Growth in Discomfort

When I think of growth,  I think of a seed, planted and loved until it unfolds to produce something beautiful. Whatever comes from it, whether it’s a tree or a flower, has its own journey to manifestation. Depending on the process, the seed may face hardships growing into the forms we get to see and enjoy. If watered too little, it may become stunted at a certain stage in its journey. If placed in soil that doesn’t accommodate its nature, it may choke. If exposed to other souls that intend to do harm, it may not last. If watered too much, it may drown and die.

This growth, although quite literal to the journey of our friends from seeds, can be applied in many ways to our own lives. When we enter this world, our soul is met with hardship. The birthing process alone is no easy feat, and is our first introduction to the challenges that await us in this life. As we grow, we learn quickly from our environments and the souls surrounding us what it means to be us. From a young age, we are told who we are, what our faults and best qualities are, who we should love, and what our goals in life should be. Living in this reality, this story that was written for us and not by us, is like our seedling friend living in soil that doesn’t accommodate its nature. We find ourselves getting restless and hungry for something more; new soil, if you will.

Recently, I picked up Danielle Doby’s book of poetry, “I Am Her Tribe”. On the very first page, lit up like a Christmas tree to my desperate eyes, were the words: “trust the teachings of what brings you discomfort.” And again the concept of growth entered my mind. The overwatering, the underwatering, the choking soil; they all bring discomfort. And they all motivate growth. How many times have I found myself in a group of people that I thought were my tribe, only to find that I no longer belonged? How many nights have I been restless while trying to hold space in a narrative written for me? It was during these experiences that I learned perhaps the most valuable lesson in my journey: what I’m living, doesn’t have to be my story.

It’s amazing how free I felt just from that one revelation. I could create any story that I’d like. It was entirely up to me! I will admit, though, that with this freedom came a fear I’d never felt before. By giving myself permission to change, I was also acknowledging my responsibility to grow. I was acknowledging that if I took control of the soil around me and how much water and love I receive, then it would be on no one’s shoulders but my own if I didn’t succeed. There’s our friend discomfort again, rearing its grisly head.

Usually when I think of growth, my mind takes me to a field of sunflowers. A sunflower field is what I’d imagine my happy place to be, if my chronic allergies and extremely sensitive skin would ever allow me to experience such a thing (unfortunately, those are two stories I can’t rewrite). One night while thinking about this, my mind took me again to my field of sunflowers. As they stood proudly from the earth, gazing at the sun, I noticed the soil around them. Some had rich dark soil. They stood the tallest, with dewy stalks and vibrant petals. Others had soil that was adequate, but not nearly as moisturized as the first ones. They stood tall as well, only their attention wasn’t on the sun; it was on the first flowers. Then there were the ones in soil so cracked and dry, no amount of shea butter could bring it back to life. They did not stand tall. They drooped and held their gaze to the ground, ashamed to look at something as magnificent as the sun.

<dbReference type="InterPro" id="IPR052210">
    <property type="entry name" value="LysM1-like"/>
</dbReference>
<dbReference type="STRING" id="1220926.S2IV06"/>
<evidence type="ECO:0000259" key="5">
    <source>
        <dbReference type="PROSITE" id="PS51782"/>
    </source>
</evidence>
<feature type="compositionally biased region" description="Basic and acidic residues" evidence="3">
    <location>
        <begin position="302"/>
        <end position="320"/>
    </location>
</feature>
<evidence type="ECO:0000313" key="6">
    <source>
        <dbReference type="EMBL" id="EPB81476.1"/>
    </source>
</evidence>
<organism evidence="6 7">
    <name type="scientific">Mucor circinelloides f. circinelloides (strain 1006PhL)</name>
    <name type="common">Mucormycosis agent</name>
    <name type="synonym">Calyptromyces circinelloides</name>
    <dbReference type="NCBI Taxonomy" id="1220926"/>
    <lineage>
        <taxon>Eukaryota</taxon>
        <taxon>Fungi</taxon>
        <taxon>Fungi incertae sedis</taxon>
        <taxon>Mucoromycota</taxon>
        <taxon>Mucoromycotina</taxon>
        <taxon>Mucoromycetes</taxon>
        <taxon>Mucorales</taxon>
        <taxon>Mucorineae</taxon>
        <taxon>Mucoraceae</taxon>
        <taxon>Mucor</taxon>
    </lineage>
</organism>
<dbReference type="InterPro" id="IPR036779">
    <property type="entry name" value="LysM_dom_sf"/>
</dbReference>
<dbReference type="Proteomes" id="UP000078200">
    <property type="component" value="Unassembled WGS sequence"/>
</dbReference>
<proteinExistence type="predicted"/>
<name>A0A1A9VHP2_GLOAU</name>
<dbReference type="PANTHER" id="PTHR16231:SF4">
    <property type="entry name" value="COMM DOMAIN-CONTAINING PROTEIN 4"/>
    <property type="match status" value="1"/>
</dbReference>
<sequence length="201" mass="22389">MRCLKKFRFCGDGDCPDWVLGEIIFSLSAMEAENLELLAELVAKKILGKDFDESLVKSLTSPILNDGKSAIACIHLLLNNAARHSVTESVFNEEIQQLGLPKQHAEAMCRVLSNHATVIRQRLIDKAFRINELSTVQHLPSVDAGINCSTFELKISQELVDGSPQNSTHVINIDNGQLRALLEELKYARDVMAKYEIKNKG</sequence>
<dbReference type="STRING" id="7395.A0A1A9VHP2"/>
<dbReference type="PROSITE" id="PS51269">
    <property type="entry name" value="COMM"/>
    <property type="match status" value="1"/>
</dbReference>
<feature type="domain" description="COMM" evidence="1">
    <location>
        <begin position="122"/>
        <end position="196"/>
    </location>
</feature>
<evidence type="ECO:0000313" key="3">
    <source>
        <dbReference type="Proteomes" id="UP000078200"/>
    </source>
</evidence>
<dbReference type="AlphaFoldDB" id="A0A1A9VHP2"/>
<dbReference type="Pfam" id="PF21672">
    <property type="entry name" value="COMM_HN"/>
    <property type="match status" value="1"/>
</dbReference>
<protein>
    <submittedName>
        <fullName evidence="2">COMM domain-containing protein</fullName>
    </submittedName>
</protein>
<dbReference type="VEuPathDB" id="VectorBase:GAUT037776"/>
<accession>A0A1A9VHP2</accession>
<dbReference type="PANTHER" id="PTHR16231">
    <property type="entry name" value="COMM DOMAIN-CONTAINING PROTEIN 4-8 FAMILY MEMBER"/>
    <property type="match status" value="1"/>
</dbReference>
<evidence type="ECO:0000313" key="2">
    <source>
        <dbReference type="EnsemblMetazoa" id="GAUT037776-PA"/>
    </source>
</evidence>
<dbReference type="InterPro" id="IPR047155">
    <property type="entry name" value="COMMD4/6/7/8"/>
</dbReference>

As much as growth produces advancements and upward movement, it also produces a deepening of one’s self.

Do you recognize yourself in one of those flowers? Are your curls popping and your skin glowing, or do you need more shea butter? What teachings have you gained on account of your discomfort? Maybe you’ve learned that you’re much stronger than you thought you ever could be. Maybe you’ve learned to not be so hard on yourself, because you’re doing the bet you can. Maybe you’ve learned your love is precious and valuable. Maybe you’ve realized that it really isn’t you, but them. One thing is for certain: as much as growth produces advancements and upward movement, it also produces a deepening of one’s self.

Whatever your teachings, I encourage you to hold space for the lessons to take root. Open the door to the feelings that come with growth. Understand that they won’t all be pleasant. Most importantly, I invite you to give yourself permission to change your story.  Yes, it can be quite alarming to make changes to the only life you’ve ever known. But nothing worth having was ever acquired with ease. Give in to grace to explore the possible; the unknown can be quite beautiful if we let it.

-RAE

2 thoughts on “Growth in Discomfort

  1. Aylesha Gurley says:

    This was wonderful. Thank you! I’ve missed your writings 🙂 keep it up please. Love you bunches 😘

    Sent from my iPhone

    >

    Like

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